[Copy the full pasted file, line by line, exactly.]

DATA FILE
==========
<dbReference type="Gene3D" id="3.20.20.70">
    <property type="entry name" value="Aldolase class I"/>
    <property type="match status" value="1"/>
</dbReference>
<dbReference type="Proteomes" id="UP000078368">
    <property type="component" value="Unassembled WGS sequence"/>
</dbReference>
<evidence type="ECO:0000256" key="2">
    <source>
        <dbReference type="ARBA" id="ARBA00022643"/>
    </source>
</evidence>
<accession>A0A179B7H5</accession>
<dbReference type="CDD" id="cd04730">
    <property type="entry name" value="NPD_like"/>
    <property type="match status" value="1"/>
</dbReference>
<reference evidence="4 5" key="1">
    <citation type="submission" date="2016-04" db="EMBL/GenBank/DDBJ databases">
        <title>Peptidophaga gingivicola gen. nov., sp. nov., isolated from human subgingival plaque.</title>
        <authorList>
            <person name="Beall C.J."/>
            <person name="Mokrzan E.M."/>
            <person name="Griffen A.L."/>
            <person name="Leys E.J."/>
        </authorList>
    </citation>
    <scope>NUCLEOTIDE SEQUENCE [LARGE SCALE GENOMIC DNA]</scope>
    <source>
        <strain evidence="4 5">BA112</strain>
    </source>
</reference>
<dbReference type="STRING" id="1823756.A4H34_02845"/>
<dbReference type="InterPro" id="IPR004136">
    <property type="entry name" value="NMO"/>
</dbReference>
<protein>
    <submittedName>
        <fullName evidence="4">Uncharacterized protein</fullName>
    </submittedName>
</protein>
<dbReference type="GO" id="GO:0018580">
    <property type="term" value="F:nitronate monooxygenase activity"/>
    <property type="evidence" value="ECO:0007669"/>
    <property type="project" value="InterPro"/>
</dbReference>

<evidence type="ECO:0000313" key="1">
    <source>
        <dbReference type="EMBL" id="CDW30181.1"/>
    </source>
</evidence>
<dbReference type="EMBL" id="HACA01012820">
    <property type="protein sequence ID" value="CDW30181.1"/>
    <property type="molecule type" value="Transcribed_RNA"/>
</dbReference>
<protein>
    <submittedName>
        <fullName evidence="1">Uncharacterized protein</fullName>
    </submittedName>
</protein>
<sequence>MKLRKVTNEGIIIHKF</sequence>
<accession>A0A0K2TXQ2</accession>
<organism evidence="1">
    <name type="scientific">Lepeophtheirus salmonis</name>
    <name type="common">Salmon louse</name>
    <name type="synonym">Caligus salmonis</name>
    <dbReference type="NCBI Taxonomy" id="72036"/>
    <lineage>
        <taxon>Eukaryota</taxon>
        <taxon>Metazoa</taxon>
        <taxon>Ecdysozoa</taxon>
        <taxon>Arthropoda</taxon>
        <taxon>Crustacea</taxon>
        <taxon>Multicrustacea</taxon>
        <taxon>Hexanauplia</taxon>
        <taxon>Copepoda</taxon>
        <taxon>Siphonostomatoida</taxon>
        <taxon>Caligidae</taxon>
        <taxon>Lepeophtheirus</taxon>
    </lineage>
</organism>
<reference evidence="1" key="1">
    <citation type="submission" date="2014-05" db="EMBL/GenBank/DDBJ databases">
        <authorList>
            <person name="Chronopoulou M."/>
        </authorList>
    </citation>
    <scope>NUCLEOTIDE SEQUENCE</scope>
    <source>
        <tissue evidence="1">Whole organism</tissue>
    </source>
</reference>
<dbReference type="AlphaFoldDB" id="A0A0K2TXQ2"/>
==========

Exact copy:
<dbReference type="Gene3D" id="3.20.20.70">
    <property type="entry name" value="Aldolase class I"/>
    <property type="match status" value="1"/>
</dbReference>
<dbReference type="Proteomes" id="UP000078368">
    <property type="component" value="Unassembled WGS sequence"/>
</dbReference>
<evidence type="ECO:0000256" key="2">
    <source>
        <dbReference type="ARBA" id="ARBA00022643"/>
    </source>
</evidence>
<accession>A0A179B7H5</accession>
<dbReference type="CDD" id="cd04730">
    <property type="entry name" value="NPD_like"/>
    <property type="match status" value="1"/>
</dbReference>
<reference evidence="4 5" key="1">
    <citation type="submission" date="2016-04" db="EMBL/GenBank/DDBJ databases">
        <title>Peptidophaga gingivicola gen. nov., sp. nov., isolated from human subgingival plaque.</title>
        <authorList>
            <person name="Beall C.J."/>
            <person name="Mokrzan E.M."/>
            <person name="Griffen A.L."/>
            <person name="Leys E.J."/>
        </authorList>
    </citation>
    <scope>NUCLEOTIDE SEQUENCE [LARGE SCALE GENOMIC DNA]</scope>
    <source>
        <strain evidence="4 5">BA112</strain>
    </source>
</reference>
<dbReference type="STRING" id="1823756.A4H34_02845"/>
<dbReference type="InterPro" id="IPR004136">
    <property type="entry name" value="NMO"/>
</dbReference>
<protein>
    <submittedName>
        <fullName evidence="4">Uncharacterized protein</fullName>
    </submittedName>
</protein>
<dbReference type="GO" id="GO:0018580">
    <property type="term" value="F:nitronate monooxygenase activity"/>
    <property type="evidence" value="ECO:0007669"/>
    <property type="project" value="InterPro"/>
</dbReference>

<evidence type="ECO:0000313" key="1">
    <source>
        <dbReference type="EMBL" id="CDW30181.1"/>
    </source>
</evidence>
<dbReference type="EMBL" id="HACA01012820">
    <property type="protein sequence ID" value="CDW30181.1"/>
    <property type="molecule type" value="Transcribed_RNA"/>
</dbReference>
<protein>
    <submittedName>
        <fullName evidence="1">Uncharacterized protein</fullName>
    </submittedName>
</protein>
<sequence>MKLRKVTNEGIIIHKF</sequence>
<accession>A0A0K2TXQ2</accession>
<organism evidence="1">
    <name type="scientific">Lepeophtheirus salmonis</name>
    <name type="common">Salmon louse</name>
    <name type="synonym">Caligus salmonis</name>
    <dbReference type="NCBI Taxonomy" id="72036"/>
    <lineage>
        <taxon>Eukaryota</taxon>
        <taxon>Metazoa</taxon>
        <taxon>Ecdysozoa</taxon>
        <taxon>Arthropoda</taxon>
        <taxon>Crustacea</taxon>
        <taxon>Multicrustacea</taxon>
        <taxon>Hexanauplia</taxon>
        <taxon>Copepoda</taxon>
        <taxon>Siphonostomatoida</taxon>
        <taxon>Caligidae</taxon>
        <taxon>Lepeophtheirus</taxon>
    </lineage>
</organism>
<reference evidence="1" key="1">
    <citation type="submission" date="2014-05" db="EMBL/GenBank/DDBJ databases">
        <authorList>
            <person name="Chronopoulou M."/>
        </authorList>
    </citation>
    <scope>NUCLEOTIDE SEQUENCE</scope>
    <source>
        <tissue evidence="1">Whole organism</tissue>
    </source>
</reference>
<dbReference type="AlphaFoldDB" id="A0A0K2TXQ2"/>